The second part of the game are the mini-games. These vary in type of gameplay but most of them boil down to:
- On-rails type games (sometimes with shooting elements)
- Dancing with characters or mimicking them (basically Quick Time Events)
- Throwing stuff at enemies
- Shooting gallery
(You can check all of them on my YouTube channel)
You can clearly see that all of them have been designed with the Kinect in mind, it’s just a shame I haven’t been able to try that out yet as I do have a Kinect, but haven’t bought the adapter yet that is needed to play with it on the Xbox One X.
When controlling them with the controller, you do feel as if your inputs don’t accurately translate to your characters motions on screen. Added to this is that some of the collectables (especially the hidden secrets, which are already the hardest to get) seem to have issues with hitbox detection.
Fé: “Dammit! Dammit! Dammit’ Poo! Poo! Poo!”
Let it be known that you have to learn to contain your swearing when you’re near your toddler and you’d best avoid playing frustrating games. Luckily the games themselves weren’t frustrating and getting those secrets are in no way required to beat the game. In fact, while I found it hard to play a level perfectly (no misses, perfect timing, getting all coins) that wasn’t even needed to get a 5-star rating on it. It was very forgiving so that should avoid any frustration your kids may have when playing videogames.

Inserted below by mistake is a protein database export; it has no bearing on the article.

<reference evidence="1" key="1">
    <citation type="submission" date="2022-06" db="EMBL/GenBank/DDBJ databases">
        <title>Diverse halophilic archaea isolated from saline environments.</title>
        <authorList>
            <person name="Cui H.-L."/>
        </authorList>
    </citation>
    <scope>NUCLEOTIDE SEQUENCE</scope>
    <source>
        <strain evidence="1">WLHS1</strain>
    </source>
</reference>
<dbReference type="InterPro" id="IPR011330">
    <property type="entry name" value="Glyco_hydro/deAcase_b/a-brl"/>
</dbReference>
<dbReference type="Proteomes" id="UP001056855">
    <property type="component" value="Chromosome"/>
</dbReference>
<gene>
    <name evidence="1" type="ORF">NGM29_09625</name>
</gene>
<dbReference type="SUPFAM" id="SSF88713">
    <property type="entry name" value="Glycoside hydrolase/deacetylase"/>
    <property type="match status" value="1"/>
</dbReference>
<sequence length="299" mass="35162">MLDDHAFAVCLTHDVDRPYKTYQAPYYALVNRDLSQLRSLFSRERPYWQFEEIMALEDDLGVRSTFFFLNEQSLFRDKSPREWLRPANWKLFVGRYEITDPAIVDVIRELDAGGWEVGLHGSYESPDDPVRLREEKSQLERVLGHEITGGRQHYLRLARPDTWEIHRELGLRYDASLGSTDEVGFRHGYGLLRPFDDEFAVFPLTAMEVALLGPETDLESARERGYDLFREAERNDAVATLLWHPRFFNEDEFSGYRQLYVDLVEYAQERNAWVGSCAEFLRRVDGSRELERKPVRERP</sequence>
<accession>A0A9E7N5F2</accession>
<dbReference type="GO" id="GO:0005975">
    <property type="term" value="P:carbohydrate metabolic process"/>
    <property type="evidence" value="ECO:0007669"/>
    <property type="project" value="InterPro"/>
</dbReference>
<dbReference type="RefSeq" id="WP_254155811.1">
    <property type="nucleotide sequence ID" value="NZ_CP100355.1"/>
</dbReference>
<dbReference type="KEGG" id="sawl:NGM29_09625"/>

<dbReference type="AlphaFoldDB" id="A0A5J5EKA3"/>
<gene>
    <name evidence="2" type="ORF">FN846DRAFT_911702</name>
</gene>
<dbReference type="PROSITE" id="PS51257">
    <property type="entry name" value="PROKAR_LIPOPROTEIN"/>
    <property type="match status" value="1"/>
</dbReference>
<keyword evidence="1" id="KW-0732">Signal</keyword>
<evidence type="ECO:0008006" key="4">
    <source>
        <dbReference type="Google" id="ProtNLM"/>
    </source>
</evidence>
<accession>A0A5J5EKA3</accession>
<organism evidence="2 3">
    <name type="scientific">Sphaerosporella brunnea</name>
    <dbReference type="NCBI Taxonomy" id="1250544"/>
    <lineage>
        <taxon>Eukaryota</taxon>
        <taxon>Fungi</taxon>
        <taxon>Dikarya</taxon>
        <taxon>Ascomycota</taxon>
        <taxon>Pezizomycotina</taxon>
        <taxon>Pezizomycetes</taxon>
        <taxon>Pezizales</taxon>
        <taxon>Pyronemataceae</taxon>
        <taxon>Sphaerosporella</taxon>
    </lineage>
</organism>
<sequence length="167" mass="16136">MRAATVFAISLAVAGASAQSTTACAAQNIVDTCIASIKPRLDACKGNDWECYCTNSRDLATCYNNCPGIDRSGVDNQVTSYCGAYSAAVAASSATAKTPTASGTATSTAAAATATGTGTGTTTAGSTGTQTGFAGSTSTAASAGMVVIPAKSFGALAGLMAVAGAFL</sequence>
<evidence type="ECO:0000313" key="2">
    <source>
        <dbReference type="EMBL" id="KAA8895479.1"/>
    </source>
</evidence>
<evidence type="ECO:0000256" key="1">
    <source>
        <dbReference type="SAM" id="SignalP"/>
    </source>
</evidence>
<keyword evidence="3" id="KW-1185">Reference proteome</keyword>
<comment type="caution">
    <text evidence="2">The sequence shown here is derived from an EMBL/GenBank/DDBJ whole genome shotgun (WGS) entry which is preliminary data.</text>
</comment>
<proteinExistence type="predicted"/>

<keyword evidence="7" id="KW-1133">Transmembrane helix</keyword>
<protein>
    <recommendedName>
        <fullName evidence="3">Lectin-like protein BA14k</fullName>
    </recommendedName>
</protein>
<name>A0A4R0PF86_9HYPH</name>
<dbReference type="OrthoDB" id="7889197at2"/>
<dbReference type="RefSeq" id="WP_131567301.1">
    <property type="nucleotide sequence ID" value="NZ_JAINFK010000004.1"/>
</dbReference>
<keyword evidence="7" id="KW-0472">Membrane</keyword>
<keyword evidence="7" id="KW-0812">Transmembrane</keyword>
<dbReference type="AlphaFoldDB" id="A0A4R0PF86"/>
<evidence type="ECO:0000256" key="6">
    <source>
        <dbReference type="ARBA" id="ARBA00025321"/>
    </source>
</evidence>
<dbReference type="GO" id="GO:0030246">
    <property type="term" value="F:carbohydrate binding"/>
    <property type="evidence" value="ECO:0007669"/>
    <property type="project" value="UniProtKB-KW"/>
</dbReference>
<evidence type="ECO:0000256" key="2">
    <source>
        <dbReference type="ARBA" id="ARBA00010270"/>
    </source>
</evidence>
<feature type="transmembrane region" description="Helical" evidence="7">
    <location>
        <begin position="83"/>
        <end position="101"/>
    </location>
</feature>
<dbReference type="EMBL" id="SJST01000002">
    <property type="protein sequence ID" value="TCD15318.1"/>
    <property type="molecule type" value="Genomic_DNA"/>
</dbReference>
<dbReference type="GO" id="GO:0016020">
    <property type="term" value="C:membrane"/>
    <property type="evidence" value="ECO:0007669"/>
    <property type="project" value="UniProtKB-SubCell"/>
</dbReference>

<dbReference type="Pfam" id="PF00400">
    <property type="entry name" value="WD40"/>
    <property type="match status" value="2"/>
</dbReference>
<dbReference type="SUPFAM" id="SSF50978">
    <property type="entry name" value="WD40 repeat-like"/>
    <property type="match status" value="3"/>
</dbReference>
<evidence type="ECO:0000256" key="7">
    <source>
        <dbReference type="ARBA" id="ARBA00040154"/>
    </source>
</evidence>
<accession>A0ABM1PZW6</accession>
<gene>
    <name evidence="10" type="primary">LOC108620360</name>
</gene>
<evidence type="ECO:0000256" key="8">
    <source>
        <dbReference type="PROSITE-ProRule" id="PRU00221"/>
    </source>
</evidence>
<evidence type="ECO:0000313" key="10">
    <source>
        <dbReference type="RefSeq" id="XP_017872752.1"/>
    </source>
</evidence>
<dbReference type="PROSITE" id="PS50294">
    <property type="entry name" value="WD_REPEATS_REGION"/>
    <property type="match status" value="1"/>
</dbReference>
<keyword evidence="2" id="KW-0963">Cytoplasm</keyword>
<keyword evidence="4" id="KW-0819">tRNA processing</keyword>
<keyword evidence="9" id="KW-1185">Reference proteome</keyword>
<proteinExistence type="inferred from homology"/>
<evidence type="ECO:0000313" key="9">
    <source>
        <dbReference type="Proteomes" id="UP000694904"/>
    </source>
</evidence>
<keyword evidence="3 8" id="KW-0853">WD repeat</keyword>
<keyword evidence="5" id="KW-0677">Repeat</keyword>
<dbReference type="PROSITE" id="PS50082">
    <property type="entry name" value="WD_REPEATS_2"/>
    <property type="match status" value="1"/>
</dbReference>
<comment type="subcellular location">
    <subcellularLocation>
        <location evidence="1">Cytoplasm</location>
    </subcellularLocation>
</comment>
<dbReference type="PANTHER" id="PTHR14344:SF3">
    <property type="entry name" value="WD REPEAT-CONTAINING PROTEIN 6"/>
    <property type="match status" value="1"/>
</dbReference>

All games are wonderfully appropriate for the source material though. In Alice in wonderlands’ attraction, for example, you’ll first have to fall down the rabbit hole, then play croquet with the queen and finally, you’ll dance at the unbirthday tea-party.